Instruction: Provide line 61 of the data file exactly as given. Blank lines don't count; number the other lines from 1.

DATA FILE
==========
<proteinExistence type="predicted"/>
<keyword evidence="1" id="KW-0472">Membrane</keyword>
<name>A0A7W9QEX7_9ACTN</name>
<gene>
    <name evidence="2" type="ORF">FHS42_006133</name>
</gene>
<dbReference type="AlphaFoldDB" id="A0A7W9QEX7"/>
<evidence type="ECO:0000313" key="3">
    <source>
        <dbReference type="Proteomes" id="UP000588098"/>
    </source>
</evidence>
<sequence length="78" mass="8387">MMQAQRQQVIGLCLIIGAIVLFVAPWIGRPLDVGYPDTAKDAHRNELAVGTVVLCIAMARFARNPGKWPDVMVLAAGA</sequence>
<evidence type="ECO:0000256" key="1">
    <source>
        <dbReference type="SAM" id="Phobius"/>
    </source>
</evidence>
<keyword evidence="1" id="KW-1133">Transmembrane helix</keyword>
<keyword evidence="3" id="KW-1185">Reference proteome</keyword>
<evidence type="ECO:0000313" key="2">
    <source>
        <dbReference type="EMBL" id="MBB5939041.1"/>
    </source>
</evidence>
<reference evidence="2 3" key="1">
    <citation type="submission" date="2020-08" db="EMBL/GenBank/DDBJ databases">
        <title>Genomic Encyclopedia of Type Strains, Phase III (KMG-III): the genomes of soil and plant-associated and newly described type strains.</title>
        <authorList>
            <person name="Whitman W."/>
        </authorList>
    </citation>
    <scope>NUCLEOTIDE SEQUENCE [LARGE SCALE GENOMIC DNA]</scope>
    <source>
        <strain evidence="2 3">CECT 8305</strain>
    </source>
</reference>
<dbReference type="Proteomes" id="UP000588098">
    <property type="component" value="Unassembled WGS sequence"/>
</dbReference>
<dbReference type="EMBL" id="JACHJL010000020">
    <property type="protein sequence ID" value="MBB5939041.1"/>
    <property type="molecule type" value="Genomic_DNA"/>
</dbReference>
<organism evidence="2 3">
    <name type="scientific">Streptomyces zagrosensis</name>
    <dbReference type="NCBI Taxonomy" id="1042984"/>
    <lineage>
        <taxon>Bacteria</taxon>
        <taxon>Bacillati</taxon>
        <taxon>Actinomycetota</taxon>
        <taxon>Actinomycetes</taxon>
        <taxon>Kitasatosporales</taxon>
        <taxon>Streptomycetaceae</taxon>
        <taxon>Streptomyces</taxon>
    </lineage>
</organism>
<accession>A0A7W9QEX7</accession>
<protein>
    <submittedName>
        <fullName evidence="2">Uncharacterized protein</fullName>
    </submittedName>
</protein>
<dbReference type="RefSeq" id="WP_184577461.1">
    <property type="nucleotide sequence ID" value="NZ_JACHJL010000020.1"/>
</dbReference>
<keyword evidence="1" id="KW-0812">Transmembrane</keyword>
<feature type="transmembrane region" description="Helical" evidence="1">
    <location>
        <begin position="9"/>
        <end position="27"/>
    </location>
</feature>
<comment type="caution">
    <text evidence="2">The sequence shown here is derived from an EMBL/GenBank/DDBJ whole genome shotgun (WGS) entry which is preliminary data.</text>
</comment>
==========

        <fullName evidence="2">Uncharacterized protein</fullName>